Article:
He writes darkly, Henning Mankell. Of ice-cold Scandinavia, family woes, irritable bowels. And man's ever-creative inhumanity. Near the beginning of his new novel "Before the Frost," for instance, a sinister man douses several white swans with gasoline and then sets them on fire.
It is an arresting scene in an arresting story by an arresting writer you have probably never heard of.
Crime, says Mankell, "gives us a mirror to talk about humanity's contradictions." His latest novel is "Before the Frost."
(Susan Biddle -- The Washington Post)
Why isn't Swedish writer Mankell better known in the United States? After all, he has written 40 books that have been published in more than 35 countries and sold more than 25 million copies worldwide. He has outsold Harry Potter in Germany, his American publisher, the New Press, likes to point out. His recurring detective, Kurt Wallander, is quirky, wise, flawed, a lover of music and eventually successful in solving tough cases. It may be because Mankell's books are cheerless things.
"Americans seem to have a problem," writes a reviewer in Publishers Weekly, "with the austere qualities of his prose and his heroes, and the rather bleak atmosphere that pervades much of his work."
He has not had a title on the Washington Post or New York Times bestseller lists.
But there is a deeper mystery behind Mankell. Though he leads an intriguing and meaningful life, he somehow continues to understand, and probe, the underside of everyday living -- in an elegant and artful way. There is a sadness about him; he is able to look loneliness square in the eye. The result is writing that walks a line between ephemeral and everlasting.
"Mankell is that unusual thing: a European thriller writer whose work holds up as literature," Sarah Lyall writes in the New York Times.
On a recent weekend, Mankell is in Washington to promote the just-published American edition of "Before the Frost" and a special screening of a Swedish movie based on the novel. Dressed all in black -- shoes, pants, shirt, jacket -- with dark eyebrows and a mop of gray-whitish hair, Mankell, 57, looks like a winter storm. He holds a news conference at the Swedish Embassy, introduces his film at the American Film Institute theater in Silver Spring and reads at Politics & Prose.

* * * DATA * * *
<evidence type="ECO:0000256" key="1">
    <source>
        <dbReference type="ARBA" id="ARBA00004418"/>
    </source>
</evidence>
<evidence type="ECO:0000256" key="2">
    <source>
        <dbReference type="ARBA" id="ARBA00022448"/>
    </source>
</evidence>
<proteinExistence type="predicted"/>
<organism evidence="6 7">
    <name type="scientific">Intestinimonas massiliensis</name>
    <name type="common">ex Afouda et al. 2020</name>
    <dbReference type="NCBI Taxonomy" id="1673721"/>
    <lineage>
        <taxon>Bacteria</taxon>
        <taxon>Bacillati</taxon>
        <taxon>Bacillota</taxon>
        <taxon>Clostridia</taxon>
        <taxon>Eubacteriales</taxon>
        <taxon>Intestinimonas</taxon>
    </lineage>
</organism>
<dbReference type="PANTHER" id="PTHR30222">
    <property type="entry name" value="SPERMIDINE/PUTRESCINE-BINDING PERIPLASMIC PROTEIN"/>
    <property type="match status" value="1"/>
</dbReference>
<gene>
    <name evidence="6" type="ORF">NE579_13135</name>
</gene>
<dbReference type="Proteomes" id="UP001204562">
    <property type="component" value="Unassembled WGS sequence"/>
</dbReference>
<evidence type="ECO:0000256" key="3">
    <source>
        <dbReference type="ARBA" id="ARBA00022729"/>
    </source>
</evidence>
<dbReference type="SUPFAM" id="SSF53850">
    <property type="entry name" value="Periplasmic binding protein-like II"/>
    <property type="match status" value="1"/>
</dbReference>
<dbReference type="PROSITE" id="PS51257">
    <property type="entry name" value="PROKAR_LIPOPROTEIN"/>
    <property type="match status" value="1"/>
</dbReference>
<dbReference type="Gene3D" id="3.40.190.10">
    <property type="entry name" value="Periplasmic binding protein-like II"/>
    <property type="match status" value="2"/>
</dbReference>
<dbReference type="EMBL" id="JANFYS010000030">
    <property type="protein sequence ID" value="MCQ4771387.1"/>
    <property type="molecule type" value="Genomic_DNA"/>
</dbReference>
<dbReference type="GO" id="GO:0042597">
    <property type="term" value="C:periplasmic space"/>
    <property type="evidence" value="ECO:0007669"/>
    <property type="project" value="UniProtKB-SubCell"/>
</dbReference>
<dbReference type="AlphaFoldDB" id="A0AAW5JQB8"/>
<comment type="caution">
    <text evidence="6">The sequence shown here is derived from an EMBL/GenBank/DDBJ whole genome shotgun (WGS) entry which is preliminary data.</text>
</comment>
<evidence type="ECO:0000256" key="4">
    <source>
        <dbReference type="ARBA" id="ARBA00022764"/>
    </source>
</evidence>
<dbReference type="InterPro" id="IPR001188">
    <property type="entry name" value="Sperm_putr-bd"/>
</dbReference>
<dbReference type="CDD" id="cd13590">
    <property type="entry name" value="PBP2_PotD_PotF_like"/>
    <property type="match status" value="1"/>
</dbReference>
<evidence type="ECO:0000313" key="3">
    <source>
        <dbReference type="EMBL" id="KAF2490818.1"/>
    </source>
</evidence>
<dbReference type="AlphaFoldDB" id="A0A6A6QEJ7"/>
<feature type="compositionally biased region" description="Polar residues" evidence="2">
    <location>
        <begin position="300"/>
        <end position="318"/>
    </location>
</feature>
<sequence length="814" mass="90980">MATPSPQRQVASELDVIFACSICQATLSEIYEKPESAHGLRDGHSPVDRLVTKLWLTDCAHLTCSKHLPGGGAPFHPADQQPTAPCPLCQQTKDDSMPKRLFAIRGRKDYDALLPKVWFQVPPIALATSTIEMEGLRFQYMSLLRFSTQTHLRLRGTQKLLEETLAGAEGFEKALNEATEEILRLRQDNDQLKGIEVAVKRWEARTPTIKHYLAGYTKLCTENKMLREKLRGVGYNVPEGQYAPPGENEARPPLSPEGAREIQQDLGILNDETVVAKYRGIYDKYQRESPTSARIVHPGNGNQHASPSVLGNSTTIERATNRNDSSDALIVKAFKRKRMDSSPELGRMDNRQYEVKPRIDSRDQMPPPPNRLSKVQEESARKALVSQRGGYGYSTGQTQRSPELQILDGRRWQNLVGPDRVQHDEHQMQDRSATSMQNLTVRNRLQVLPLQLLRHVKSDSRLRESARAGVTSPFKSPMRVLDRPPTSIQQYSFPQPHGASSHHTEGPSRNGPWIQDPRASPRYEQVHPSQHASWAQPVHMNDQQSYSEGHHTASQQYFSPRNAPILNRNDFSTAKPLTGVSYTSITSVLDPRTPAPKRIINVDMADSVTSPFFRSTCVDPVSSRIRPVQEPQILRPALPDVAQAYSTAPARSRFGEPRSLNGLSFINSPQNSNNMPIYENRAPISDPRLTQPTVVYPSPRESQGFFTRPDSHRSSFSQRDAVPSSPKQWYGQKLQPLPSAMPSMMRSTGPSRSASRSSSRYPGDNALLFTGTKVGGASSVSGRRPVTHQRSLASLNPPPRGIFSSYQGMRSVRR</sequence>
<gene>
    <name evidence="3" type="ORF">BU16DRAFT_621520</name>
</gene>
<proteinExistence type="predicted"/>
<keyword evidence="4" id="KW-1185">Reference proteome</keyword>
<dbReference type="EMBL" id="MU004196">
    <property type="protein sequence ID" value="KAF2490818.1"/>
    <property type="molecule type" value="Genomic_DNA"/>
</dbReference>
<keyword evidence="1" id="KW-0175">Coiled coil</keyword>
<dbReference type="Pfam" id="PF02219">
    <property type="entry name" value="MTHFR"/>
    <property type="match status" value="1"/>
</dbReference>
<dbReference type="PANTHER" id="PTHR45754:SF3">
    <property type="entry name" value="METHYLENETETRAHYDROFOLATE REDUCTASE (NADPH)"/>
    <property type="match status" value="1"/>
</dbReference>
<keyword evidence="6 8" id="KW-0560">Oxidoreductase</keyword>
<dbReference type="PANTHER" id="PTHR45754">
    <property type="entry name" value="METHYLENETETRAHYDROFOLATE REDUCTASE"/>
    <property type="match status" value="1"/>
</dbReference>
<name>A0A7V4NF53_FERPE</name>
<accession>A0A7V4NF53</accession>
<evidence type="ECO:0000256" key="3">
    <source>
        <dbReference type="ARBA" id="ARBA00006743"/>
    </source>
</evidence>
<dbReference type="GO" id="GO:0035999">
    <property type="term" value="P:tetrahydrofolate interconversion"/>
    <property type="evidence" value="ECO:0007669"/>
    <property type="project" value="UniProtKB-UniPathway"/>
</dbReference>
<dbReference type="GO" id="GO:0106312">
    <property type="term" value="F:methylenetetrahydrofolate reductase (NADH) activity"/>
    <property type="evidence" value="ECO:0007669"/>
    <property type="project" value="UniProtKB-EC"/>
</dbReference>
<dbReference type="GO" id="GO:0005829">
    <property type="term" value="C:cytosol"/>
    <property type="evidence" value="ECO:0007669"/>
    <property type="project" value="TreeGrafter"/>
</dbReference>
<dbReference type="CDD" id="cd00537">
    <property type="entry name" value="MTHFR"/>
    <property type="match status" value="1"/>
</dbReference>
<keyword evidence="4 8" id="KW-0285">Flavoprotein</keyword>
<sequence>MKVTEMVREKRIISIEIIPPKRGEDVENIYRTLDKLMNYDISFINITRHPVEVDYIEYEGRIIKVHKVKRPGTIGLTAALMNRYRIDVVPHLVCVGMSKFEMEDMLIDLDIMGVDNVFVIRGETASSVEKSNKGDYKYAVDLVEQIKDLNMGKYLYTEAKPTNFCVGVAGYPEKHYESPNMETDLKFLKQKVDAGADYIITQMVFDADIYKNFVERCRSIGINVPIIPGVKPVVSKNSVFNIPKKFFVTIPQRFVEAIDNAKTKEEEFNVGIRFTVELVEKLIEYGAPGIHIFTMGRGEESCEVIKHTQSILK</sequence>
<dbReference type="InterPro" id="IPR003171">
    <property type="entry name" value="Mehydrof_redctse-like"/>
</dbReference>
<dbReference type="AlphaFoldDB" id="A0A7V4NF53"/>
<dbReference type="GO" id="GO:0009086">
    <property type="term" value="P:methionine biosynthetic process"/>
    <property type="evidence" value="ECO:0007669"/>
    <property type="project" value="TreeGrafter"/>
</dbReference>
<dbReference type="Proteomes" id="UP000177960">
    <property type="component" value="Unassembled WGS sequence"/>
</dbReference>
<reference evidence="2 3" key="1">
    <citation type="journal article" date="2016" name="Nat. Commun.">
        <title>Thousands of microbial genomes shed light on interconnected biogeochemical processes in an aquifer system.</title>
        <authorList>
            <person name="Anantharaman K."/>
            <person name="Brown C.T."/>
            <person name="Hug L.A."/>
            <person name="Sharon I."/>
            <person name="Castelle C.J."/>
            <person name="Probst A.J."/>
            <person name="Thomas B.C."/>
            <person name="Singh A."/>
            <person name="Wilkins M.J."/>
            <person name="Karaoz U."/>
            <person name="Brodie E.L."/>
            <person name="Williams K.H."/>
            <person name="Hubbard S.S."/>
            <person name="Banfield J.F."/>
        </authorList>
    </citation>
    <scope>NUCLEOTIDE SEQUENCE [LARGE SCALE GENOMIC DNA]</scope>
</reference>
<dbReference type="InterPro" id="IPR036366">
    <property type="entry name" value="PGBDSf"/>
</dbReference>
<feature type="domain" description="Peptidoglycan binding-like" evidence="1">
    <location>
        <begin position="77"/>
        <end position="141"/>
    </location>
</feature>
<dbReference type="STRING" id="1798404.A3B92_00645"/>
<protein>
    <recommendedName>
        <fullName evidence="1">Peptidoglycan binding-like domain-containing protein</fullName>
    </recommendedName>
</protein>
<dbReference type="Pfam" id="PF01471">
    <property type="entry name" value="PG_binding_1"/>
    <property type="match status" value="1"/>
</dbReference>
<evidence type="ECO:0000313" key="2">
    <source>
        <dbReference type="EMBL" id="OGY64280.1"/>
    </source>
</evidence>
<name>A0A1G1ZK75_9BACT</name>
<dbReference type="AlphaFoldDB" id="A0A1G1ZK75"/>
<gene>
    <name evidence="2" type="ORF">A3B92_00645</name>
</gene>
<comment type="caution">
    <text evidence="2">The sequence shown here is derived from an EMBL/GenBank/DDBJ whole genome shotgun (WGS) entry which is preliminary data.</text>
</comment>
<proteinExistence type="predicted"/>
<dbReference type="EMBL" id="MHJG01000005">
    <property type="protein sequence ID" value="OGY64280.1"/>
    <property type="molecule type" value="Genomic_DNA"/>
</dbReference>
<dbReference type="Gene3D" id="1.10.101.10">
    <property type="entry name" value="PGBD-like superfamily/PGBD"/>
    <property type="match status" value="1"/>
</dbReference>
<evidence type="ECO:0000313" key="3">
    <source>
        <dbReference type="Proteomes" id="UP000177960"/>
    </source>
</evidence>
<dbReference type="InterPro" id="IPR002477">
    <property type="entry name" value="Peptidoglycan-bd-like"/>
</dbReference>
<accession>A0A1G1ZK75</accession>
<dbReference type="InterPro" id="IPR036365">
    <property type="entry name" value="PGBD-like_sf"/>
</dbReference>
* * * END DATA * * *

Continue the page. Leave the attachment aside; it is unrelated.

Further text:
"I think he's a wonderful writer," says Kathy Sykes, 45, who works for the EPA. She is standing in line to see the movie at the AFI Silver. She has read all nine of Mankell's Kurt Wallander novels. The new book features Wallander's daughter, Linda, who has just graduated from the police academy.
"I don't think there's anything wrong with focusing on the fact that bad things do happen in this world," Sykes adds.
Mankell is a man of this world. He lives and writes in Sweden for two-thirds of the year. For the other third, he lives in Mozambique, where he has been artistic director of a theater in that Portuguese-speaking country for 20 years. He writes movie treatments and newspaper columns. He speaks English, dreams in Portuguese and writes in Swedish. He sees AIDS victims on the streets of Maputo and homeless vagabonds in the doorways of Washington.
But his personal dreariness may spring from an even deeper well. And it is only through conversation and questions and answers that Mankell's nesting-doll life begins to open up a bit.
He has been married four times and has four sons. His present wife, Eva, is the daughter of Swedish film legend Ingmar Bergman. He grimaces when asked more about his family life. "I don't talk about my private life," he says. He grimaces, in fact, when asked about many things.
At the news conference he is introduced by Swedish cultural counselor Peter Wahlqvist. He'll answer your questions, Wahlqvist tells the 60 or so people who are in the room, but he won't talk about his private life.